Thank you for sharing Oscars story. I loved it!! Can't wait for the next chapter.
Lance enjoys his walks with his new friend, Bella. Lance does not do anything as creative as Bella's sculptural constructs. However, Lance is GREAT at De-constructions! We can find evidence of his deconstructs all over the house as he carries everyone's slippers around and sometimes chews off the fuzzy cuffs of the slippers, or takes out the insides of his stuffed toys and scatters the remains around!
- Hugs and Licks to Bella,
- Evie and Lance
Thanks so much for sharing Bella's website with me! I'm familiar with Donnie, the Doberman & think it is so cool that Bella's talents are being showcased online!
- Jessica A
You sure must have your hands full, dealing with two such resourceful and intelligent dogs. But what a wonderful gift they bring.
- Steve D
Wow! ACD's are such intelligent dogs and Bella has demonstrated this in such an exceptional way. What a sweet and beautiful girl. And Kepu too! Good luck to you and your wonderful dogs and what a great website you have!
- Maris F
Bella is a lucky girl to have found someone who "gets" her! Is there a talent to chewing up stuffed toys? If so, my dogs are very talented! Great site! Keep it up.
- Cathy Y
I am amazed at your photos and your insight. You could be intuitive to Bella's and other dog's secondary communication. Thank you for sharing! Charlotte, NC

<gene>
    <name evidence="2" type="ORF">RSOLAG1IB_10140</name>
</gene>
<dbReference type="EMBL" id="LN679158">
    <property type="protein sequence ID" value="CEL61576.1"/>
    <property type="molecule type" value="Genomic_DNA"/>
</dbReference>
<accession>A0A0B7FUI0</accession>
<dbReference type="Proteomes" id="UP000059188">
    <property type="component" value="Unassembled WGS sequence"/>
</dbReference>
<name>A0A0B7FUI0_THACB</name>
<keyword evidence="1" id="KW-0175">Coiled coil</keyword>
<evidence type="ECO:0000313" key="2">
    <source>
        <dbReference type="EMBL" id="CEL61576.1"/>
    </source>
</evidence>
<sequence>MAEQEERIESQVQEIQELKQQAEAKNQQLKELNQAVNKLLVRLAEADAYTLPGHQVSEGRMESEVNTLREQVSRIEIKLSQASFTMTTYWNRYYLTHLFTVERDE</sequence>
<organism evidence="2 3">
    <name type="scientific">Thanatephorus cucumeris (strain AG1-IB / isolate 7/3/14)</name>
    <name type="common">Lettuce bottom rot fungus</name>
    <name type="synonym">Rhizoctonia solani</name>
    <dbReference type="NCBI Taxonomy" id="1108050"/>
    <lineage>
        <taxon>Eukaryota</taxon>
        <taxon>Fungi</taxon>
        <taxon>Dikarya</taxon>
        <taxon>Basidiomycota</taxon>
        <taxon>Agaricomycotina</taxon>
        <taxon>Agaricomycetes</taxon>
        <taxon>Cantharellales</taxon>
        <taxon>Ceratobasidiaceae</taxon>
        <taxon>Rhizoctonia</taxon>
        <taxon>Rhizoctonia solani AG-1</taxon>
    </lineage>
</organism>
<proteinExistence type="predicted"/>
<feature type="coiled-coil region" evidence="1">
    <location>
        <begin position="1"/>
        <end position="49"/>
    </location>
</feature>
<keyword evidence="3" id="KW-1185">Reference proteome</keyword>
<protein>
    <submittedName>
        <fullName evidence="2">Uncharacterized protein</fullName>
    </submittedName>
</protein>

- Susan B
You were number 4 when I googled canine construction...Bella is famous!
- Susan B
What an interesting subject, and what a great dog! Before I read your blog, I had no idea that dogs created or expressed in this way. I am sharing the information with my friends who have dogs.
Sweet- I've never known a celebrity dog with her own website. How adorable she is.
- Heather Kriensky DVM
Website is so sweet. Pretty good pictures and illustrative of the Artist's work. I like it and wanted more. You present it without presumption. Let the viewer see what they see. Feels like a nice invitation to dialogue if others have a similar experience. Good work.
In Dog Sense author John Bradshaw writes about how dogs love their humans and want to please them. Clearly Bella loves her human and has figured out that her constructions please you. What a lovely relationship.
I was fascinated by Bella’s constructs. Before I opened the site I thought, “this is crazy.” But the photographs document something extraordinary and fascinating.
Maybe the camera,maybe Bella knows your scent and it changes when you are happy, maybe she watches your eyes and face for happiness???? Dogs are so amazing and the science behind their amazingness is starting to catch up to what good dog owners have known all along.